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Celebrating Dr Atta Kwami

Dr Atta Kwami stood in front of a stripy painting

It is with great sadness that we have received and now share the news of our former doctoral student, Atta Kwami, who passed away earlier this month. Dr Kwami received his doctorate in Art History at the Open University in 2007 for a thesis entitled Kumasi Painting, 1951-2007, which was subsequently published as a book. This was a pioneering accomplishment: an extensive history of art in Ghana in connection with the art colleges set up during the colonial period and in the context of developments throughout the decades following independence. Dr Kwami’s thesis and published work provide information on the curriculum of the colleges, along with a survey of the region’s major practitioners. The photographic record that it comprises has great importance and will become a lasting source of reference.

During Dr Kwami’s studies at the OU (under supervisor Professor Emerita Catherine King, with external supervisor at the School of Oriental and African Studies, Professor Emeritus John Picton) he was interviewed in his studio in Kumasi, Ghana, for an OU/BBC television co-production. This brought a much-needed focus on the art of West Africa. It enabled the development of the Art History curriculum, moving it into a more global geography and intellectual territory through the participation of artists and experts practising in Africa.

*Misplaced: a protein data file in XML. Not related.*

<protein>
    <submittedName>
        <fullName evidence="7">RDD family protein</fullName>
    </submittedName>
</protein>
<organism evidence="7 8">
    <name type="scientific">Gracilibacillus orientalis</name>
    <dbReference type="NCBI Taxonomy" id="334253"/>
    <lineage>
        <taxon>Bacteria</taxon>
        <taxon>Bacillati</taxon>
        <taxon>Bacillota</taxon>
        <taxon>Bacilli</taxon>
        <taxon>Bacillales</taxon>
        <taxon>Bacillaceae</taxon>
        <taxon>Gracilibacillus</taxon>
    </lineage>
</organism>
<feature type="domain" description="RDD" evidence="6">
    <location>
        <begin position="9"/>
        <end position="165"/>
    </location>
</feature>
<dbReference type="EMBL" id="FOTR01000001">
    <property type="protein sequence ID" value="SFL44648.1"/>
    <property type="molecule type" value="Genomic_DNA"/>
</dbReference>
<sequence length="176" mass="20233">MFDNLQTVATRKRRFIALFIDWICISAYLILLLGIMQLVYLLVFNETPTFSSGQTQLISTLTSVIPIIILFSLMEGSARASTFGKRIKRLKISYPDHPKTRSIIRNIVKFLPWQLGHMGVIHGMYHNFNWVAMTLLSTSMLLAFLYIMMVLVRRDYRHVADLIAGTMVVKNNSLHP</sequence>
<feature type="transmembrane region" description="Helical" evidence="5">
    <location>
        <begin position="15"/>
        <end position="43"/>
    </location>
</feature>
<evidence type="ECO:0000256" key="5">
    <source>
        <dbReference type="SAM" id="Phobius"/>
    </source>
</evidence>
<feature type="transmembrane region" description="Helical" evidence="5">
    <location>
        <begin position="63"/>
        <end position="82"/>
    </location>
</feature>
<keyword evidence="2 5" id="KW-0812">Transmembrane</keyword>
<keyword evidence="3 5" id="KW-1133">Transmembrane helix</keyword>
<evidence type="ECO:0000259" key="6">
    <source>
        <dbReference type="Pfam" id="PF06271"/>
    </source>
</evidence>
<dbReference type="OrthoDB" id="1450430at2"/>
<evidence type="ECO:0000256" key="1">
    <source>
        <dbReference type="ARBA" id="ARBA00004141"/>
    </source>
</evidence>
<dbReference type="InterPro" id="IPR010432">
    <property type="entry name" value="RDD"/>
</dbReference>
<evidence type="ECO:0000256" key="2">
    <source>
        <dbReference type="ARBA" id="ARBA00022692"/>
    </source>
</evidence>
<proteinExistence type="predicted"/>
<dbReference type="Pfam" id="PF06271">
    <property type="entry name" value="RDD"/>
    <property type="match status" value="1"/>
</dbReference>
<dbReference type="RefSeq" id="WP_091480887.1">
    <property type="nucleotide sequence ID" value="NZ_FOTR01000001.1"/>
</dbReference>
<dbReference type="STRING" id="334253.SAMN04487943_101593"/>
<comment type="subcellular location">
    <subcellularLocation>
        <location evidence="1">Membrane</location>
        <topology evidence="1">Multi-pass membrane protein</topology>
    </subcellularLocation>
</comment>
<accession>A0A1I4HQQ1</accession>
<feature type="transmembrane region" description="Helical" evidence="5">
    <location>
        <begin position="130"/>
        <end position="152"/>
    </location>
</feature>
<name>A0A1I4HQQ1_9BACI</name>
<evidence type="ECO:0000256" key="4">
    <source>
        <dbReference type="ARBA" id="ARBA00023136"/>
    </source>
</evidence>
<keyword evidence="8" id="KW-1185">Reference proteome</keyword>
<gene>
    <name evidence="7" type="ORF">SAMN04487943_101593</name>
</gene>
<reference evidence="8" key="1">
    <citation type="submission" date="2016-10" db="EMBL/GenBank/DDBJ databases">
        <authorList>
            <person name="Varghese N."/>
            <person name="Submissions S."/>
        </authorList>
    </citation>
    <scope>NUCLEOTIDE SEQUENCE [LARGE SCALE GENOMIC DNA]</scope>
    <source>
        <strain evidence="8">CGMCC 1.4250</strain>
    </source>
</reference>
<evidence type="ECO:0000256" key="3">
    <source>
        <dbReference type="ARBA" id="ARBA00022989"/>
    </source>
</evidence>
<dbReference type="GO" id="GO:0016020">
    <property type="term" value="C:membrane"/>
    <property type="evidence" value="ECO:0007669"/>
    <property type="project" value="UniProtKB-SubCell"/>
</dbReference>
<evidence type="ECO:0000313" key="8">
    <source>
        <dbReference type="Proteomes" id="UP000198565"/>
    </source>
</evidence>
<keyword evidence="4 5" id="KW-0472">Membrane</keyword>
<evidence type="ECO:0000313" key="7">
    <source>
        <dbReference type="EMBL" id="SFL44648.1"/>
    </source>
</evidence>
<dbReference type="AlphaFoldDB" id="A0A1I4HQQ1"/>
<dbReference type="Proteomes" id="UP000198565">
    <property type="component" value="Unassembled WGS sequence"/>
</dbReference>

This area of his interests, teaching and research, helped to secure Dr Kwami’s reputation as a serious scholar of art history. But he was better known and celebrated as a painter and sculptor, printmaker and curator. Dr Kwami received wide acclaim for his language of abstraction, which he developed in relation to multiple histories of art from across the north Atlantic world and Africa. His work is in collections throughout the world and he received many awards residencies and distinguished fellowships here and abroad. Recent sculptures can be seen at the current Folkstone Triennial. He recently designed large stained-glass windows for the new Ghana National Cathedral in Accra, designed by Sir David Adjaye OBE. In 2021, Dr Kwami won the prestigious Maria Lassnig Prize, a project with the Serpentine Galleries in London. The prize comes with a public commission, to be presented next year at Serpentine, as well as the publication of a major monograph surveying his life, work and career.

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